The Givingness of God

In the beginning, God created the heavens and the earth…Then God said, "Let us make man in our image, after our likeness. And let them have dominion over the fish of the sea and over the birds of the heavens and over the livestock and over all the earth and over every creeping thing that creeps on the earth.

Genesis 1:1, 26

For as the Father has life in himself, so he has granted the Son also to have life in himself.

John 5:1

‘For the nature of the things that come to be, inasmuch as they exist out of non-being, is unstable, weak, and mortal when considered in itself.’

Against the Greeks 41, Athanasius

All creation is by the grace of God. That is to say that all creation exists because of the givingness of God. We are derivative not original. When we study humanity and creation from a Christian point of view, this is an essential truth which reveals to us both God’s nature and our own nature. Now it is important that we realize this: grace did not simply appear when the Son of God became incarnate. Instead, the existence of all creation has its dependence on God’s initial grace in creation.

Before we dwell much more on creation, we must take one step further back and acknowledge the nature of God. God is triune in nature: three persons, one essence. The persons we name Father, Son, and Holy Spirit, and these three persons have always existed in perfect harmony. They relate to one another metaphorically as Father, Son, and Spirit. These eternal relationships have been described by the church like this: the Father is unoriginate, the Son is eternally begotten from the Father, and the Spirit proceeds from the Father and the Son. We see these processions described in another way in John 5.1. The Father has life in himself: which is to say that he is unoriginate with relation to his person. The Father has granted the Son to have life in himself. Thus the Son both is granted life, but also has this life welling up from within himself. He is eternally granted life by the Father and yet has this life in himself (presumably because the Son has the exact same nature as the Father). In these things we see that within the triune nature of God, there is an eternal givingness within, and in creation this givingness overflows to all creation (especially highlighted by the creation of humanity which is created in his very image and likeness). It is as though creation is God’s first external act of grace (we should not neglect the fact that grace is a form of a gift).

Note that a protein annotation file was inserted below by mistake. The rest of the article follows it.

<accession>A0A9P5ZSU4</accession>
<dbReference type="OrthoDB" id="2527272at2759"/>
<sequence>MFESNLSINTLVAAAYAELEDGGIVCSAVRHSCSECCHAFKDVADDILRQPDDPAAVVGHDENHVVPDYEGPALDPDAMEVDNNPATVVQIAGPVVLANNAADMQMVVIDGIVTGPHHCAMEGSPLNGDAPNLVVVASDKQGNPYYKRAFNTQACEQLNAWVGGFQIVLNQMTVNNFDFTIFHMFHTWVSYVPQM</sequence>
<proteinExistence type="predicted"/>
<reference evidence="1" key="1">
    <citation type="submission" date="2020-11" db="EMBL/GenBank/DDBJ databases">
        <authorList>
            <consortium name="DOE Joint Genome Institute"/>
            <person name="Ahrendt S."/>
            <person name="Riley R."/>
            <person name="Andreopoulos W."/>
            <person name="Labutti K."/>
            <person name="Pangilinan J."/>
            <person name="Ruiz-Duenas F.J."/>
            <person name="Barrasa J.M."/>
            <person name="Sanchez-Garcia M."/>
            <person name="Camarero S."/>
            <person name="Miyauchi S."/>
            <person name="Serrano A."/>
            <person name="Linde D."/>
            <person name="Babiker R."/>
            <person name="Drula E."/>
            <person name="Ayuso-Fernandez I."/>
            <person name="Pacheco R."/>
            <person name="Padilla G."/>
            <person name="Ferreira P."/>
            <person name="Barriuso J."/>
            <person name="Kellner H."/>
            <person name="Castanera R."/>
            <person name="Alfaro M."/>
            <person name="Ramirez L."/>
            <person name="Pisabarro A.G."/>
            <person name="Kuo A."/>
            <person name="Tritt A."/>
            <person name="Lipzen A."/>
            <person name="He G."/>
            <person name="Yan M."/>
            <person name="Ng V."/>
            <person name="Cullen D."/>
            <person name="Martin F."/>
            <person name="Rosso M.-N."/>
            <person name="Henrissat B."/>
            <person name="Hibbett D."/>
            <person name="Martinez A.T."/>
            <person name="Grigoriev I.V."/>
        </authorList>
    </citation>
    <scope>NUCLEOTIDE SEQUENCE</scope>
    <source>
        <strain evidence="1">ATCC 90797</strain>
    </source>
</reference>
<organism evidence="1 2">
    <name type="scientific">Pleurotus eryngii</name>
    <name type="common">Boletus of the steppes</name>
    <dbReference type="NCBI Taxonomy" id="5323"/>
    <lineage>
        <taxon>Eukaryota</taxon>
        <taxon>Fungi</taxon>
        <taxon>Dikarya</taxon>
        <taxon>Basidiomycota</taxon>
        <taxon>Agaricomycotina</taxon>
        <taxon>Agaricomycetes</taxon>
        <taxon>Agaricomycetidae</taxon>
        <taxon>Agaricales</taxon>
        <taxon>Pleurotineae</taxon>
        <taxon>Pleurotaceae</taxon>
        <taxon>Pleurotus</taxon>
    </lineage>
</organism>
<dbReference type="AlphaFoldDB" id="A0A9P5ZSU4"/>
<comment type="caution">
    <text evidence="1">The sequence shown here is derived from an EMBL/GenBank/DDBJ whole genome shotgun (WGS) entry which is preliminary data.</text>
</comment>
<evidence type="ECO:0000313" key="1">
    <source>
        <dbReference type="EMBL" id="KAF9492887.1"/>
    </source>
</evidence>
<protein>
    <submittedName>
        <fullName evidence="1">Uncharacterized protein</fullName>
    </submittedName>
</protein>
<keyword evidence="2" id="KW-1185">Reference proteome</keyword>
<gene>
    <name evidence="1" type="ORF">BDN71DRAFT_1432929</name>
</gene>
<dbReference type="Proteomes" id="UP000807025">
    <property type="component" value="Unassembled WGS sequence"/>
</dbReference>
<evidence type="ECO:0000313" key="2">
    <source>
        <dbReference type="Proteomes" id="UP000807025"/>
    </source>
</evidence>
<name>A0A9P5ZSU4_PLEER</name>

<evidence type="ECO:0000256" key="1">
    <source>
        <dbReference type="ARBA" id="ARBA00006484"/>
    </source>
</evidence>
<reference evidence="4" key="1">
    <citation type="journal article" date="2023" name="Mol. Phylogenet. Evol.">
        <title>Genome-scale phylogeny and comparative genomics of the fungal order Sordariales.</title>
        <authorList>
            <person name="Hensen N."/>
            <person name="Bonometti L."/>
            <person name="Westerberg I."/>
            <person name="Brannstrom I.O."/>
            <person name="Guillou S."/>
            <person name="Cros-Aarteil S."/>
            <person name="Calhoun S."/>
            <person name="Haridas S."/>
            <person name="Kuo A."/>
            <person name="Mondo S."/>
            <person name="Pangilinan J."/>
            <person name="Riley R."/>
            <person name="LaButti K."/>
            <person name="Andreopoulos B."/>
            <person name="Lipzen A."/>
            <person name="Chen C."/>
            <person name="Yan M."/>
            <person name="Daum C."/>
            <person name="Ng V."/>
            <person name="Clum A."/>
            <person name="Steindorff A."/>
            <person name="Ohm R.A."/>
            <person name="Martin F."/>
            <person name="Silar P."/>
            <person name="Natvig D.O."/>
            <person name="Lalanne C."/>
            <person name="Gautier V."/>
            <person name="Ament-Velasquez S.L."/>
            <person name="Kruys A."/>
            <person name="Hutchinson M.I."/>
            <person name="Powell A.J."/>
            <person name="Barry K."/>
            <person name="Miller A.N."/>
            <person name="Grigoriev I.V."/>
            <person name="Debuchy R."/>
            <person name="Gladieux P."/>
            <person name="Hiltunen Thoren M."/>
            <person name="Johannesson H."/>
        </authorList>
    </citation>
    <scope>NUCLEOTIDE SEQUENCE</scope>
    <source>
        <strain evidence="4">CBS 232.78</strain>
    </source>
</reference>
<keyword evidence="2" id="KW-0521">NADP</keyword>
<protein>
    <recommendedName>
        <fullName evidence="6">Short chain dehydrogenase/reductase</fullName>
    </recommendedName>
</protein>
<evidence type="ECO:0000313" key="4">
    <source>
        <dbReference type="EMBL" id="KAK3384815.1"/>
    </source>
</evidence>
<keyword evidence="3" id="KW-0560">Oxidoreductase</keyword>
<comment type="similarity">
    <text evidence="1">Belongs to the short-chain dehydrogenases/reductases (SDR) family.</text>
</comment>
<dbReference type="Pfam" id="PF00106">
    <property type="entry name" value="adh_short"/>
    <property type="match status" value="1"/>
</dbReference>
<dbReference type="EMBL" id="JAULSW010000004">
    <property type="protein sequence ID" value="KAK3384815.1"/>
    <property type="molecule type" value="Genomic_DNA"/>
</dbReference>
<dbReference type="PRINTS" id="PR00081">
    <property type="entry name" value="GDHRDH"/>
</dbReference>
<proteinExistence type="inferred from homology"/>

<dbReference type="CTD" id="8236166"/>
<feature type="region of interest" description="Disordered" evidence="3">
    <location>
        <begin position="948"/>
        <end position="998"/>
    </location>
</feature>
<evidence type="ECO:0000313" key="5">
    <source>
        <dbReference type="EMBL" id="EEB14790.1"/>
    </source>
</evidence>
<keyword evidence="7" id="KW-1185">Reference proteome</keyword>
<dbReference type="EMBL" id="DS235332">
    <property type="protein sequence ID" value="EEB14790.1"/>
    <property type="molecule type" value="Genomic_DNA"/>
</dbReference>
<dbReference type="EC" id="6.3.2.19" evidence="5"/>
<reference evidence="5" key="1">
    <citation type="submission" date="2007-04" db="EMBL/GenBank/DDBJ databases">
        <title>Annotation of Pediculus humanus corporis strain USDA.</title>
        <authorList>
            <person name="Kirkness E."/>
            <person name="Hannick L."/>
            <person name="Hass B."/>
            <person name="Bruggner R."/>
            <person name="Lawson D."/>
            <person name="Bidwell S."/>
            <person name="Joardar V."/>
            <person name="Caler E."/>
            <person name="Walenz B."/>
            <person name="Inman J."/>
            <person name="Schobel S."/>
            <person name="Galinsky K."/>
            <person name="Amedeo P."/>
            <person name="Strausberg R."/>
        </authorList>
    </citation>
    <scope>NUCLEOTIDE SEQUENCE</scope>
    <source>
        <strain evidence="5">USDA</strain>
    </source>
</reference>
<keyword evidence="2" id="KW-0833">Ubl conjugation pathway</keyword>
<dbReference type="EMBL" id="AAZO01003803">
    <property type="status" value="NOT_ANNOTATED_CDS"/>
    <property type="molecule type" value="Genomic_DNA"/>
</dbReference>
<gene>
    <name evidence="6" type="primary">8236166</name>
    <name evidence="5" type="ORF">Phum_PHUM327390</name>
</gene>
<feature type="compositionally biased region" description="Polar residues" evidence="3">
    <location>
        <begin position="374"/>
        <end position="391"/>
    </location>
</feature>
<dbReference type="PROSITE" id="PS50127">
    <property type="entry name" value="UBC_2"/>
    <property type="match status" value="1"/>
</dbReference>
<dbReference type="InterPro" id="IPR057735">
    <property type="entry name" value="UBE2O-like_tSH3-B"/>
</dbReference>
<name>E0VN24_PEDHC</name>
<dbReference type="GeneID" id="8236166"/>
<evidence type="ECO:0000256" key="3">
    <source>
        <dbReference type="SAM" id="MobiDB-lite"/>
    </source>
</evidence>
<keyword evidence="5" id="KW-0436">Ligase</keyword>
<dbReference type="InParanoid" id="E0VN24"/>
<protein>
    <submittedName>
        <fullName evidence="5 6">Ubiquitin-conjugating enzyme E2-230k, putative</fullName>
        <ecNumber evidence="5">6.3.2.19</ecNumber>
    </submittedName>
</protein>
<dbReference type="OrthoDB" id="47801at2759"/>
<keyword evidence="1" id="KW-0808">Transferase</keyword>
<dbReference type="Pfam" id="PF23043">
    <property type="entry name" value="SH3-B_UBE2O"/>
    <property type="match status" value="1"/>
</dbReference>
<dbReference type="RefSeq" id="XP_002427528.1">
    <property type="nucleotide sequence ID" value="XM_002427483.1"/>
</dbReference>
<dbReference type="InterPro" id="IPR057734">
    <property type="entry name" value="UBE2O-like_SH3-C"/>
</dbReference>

This brings us to man’s nature. If we were to consider our nature, one thing that we begin to realize is that without the persistent gift and grace of God, no part of creation would be maintained; it would disintegrate into nothingness. A medieval author, Nicolaus Cusanus, talks about the vision of God. Now his little thought on God’s vision is not what you might imagine. It is more in line with our current discussion: We exist because of God’s vision of us; if he were to look away, as it were, we would cease to exist. In our mechanical, deistic framework, we do not regularly uphold such an understanding of God’s upholding the world, but Nicolaus is closer to scripture than our framework. The Son upholds the universe by the word of his power; for by him all things were created, in heaven and on earth, visible and invisible, whether thrones or dominions or rulers or authorities-- all things were created through him and for him. And he is before all things, and in him all things hold together. In the Son, all things hold together. We more likely believe the false truth that the laws of science hold things together. There are laws of science because God’s upholding reflects his character: there is a regularity, and yet we acknowledge that God works beyond our perception, which we call miracles. Miracles are God working in the world in a different way that we are used to.

So creation is held together by God, and this means that humanity is weak without this gift of God. Like Athanasius says, ‘created things exists out of non-being, is unstable, weak, and mortal when considered in itself.’ Of ourselves, humanity is weak, but because of the gift of life from God, which Genesis described as breathing life into man, we live, and even though man fell into sin and opposed God, our God spoke through the prophet Ezekiel about an even greater gift of God. The curse of God on humanity is sin and death, but through the prophet Ezekiel God promises a greater gift of grace: he calls the prophet to prophecy over dead bones, which is to say prophecy over those who have experienced fully the curse of God in Genesis 3. And we see the givingness of God. The dry bones get their flesh and tendons replaced, and they are given new life. What were dry, dead bones becomes a new created humanity, and in this prophetic image, we see that Christ’s work of dying for sinners will bring new life to the dead. So for the church which rests in the work of Christ, each individual member of the church was once dead, but is now experiencing in part the resurrection life. And as the Spirit of God is given to the Church, the church itself receives this great gift of God’s Spirit with power and deed. Having been enlivened, we are enabled to live whole lives in a way that not even Adam could have done. He was only able to anticipate such a glorious grace in redeeming humanity from the curse on his race. May we find great hope and joy in such truth.

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